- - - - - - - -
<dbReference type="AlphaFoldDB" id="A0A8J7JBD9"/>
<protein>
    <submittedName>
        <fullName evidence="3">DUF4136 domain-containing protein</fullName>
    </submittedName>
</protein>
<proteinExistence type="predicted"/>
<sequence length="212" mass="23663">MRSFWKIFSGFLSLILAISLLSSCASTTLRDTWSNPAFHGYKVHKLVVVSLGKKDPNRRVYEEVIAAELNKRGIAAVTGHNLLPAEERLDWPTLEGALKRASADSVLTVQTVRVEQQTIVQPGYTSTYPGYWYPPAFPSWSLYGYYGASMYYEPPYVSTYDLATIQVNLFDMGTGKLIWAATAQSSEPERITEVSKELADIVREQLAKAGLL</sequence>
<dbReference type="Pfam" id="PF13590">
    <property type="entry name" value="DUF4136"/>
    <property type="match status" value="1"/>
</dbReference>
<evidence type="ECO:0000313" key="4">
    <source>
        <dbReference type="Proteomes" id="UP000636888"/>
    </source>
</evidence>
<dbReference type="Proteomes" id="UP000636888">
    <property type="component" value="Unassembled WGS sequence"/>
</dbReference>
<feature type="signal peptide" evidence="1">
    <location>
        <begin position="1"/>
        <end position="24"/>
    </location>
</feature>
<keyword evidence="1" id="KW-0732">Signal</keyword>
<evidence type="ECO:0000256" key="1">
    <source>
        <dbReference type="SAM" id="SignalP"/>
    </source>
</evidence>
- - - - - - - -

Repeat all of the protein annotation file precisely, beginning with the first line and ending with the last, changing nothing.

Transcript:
<dbReference type="AlphaFoldDB" id="A0A8J7JBD9"/>
<protein>
    <submittedName>
        <fullName evidence="3">DUF4136 domain-containing protein</fullName>
    </submittedName>
</protein>
<proteinExistence type="predicted"/>
<sequence length="212" mass="23663">MRSFWKIFSGFLSLILAISLLSSCASTTLRDTWSNPAFHGYKVHKLVVVSLGKKDPNRRVYEEVIAAELNKRGIAAVTGHNLLPAEERLDWPTLEGALKRASADSVLTVQTVRVEQQTIVQPGYTSTYPGYWYPPAFPSWSLYGYYGASMYYEPPYVSTYDLATIQVNLFDMGTGKLIWAATAQSSEPERITEVSKELADIVREQLAKAGLL</sequence>
<dbReference type="Pfam" id="PF13590">
    <property type="entry name" value="DUF4136"/>
    <property type="match status" value="1"/>
</dbReference>
<evidence type="ECO:0000313" key="4">
    <source>
        <dbReference type="Proteomes" id="UP000636888"/>
    </source>
</evidence>
<dbReference type="Proteomes" id="UP000636888">
    <property type="component" value="Unassembled WGS sequence"/>
</dbReference>
<feature type="signal peptide" evidence="1">
    <location>
        <begin position="1"/>
        <end position="24"/>
    </location>
</feature>
<keyword evidence="1" id="KW-0732">Signal</keyword>
<evidence type="ECO:0000256" key="1">
    <source>
        <dbReference type="SAM" id="SignalP"/>
    </source>
</evidence>